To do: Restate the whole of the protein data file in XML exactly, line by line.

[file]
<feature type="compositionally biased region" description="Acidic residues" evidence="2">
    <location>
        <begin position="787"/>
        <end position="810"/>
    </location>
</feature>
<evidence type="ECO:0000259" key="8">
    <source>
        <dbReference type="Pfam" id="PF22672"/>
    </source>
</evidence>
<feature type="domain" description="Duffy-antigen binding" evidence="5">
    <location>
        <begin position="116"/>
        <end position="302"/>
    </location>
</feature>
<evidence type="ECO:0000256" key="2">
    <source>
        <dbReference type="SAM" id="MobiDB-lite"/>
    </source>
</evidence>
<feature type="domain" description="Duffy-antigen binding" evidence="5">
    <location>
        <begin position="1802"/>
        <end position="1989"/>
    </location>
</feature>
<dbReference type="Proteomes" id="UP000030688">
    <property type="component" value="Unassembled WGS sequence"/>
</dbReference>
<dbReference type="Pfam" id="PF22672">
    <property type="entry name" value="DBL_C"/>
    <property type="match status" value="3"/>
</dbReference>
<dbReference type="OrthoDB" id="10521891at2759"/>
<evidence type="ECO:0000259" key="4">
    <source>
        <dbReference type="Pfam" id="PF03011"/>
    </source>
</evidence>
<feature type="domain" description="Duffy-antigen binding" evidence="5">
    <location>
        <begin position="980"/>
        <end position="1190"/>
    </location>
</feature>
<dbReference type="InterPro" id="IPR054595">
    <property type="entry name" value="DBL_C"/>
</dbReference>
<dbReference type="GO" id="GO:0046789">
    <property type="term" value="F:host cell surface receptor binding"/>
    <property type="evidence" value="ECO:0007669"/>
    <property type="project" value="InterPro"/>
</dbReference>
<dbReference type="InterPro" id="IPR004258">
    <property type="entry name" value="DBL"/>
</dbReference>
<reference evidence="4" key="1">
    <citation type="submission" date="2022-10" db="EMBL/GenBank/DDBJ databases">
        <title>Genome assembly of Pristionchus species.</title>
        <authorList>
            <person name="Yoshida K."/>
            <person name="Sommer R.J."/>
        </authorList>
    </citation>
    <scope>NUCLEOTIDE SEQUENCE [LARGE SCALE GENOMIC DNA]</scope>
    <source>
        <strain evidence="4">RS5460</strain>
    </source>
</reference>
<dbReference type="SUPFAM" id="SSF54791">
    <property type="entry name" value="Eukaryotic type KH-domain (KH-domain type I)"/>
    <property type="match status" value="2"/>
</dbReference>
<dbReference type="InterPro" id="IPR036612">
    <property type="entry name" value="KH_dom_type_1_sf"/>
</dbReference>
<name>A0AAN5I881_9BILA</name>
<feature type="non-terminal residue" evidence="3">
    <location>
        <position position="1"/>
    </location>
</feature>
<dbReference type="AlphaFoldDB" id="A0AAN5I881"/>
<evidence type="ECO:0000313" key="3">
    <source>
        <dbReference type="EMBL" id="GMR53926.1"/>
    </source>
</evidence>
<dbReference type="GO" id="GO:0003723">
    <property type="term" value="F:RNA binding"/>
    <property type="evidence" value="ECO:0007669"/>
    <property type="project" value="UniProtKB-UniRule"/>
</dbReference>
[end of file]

<feature type="compositionally biased region" description="Acidic residues" evidence="2">
    <location>
        <begin position="787"/>
        <end position="810"/>
    </location>
</feature>
<evidence type="ECO:0000259" key="8">
    <source>
        <dbReference type="Pfam" id="PF22672"/>
    </source>
</evidence>
<feature type="domain" description="Duffy-antigen binding" evidence="5">
    <location>
        <begin position="116"/>
        <end position="302"/>
    </location>
</feature>
<evidence type="ECO:0000256" key="2">
    <source>
        <dbReference type="SAM" id="MobiDB-lite"/>
    </source>
</evidence>
<feature type="domain" description="Duffy-antigen binding" evidence="5">
    <location>
        <begin position="1802"/>
        <end position="1989"/>
    </location>
</feature>
<dbReference type="Proteomes" id="UP000030688">
    <property type="component" value="Unassembled WGS sequence"/>
</dbReference>
<dbReference type="Pfam" id="PF22672">
    <property type="entry name" value="DBL_C"/>
    <property type="match status" value="3"/>
</dbReference>
<dbReference type="OrthoDB" id="10521891at2759"/>
<evidence type="ECO:0000259" key="4">
    <source>
        <dbReference type="Pfam" id="PF03011"/>
    </source>
</evidence>
<feature type="domain" description="Duffy-antigen binding" evidence="5">
    <location>
        <begin position="980"/>
        <end position="1190"/>
    </location>
</feature>
<dbReference type="InterPro" id="IPR054595">
    <property type="entry name" value="DBL_C"/>
</dbReference>
<dbReference type="GO" id="GO:0046789">
    <property type="term" value="F:host cell surface receptor binding"/>
    <property type="evidence" value="ECO:0007669"/>
    <property type="project" value="InterPro"/>
</dbReference>
<dbReference type="InterPro" id="IPR004258">
    <property type="entry name" value="DBL"/>
</dbReference>
<reference evidence="4" key="1">
    <citation type="submission" date="2022-10" db="EMBL/GenBank/DDBJ databases">
        <title>Genome assembly of Pristionchus species.</title>
        <authorList>
            <person name="Yoshida K."/>
            <person name="Sommer R.J."/>
        </authorList>
    </citation>
    <scope>NUCLEOTIDE SEQUENCE [LARGE SCALE GENOMIC DNA]</scope>
    <source>
        <strain evidence="4">RS5460</strain>
    </source>
</reference>
<dbReference type="SUPFAM" id="SSF54791">
    <property type="entry name" value="Eukaryotic type KH-domain (KH-domain type I)"/>
    <property type="match status" value="2"/>
</dbReference>
<dbReference type="InterPro" id="IPR036612">
    <property type="entry name" value="KH_dom_type_1_sf"/>
</dbReference>
<name>A0AAN5I881_9BILA</name>
<feature type="non-terminal residue" evidence="3">
    <location>
        <position position="1"/>
    </location>
</feature>
<dbReference type="AlphaFoldDB" id="A0AAN5I881"/>
<evidence type="ECO:0000313" key="3">
    <source>
        <dbReference type="EMBL" id="GMR53926.1"/>
    </source>
</evidence>
<dbReference type="GO" id="GO:0003723">
    <property type="term" value="F:RNA binding"/>
    <property type="evidence" value="ECO:0007669"/>
    <property type="project" value="UniProtKB-UniRule"/>
</dbReference>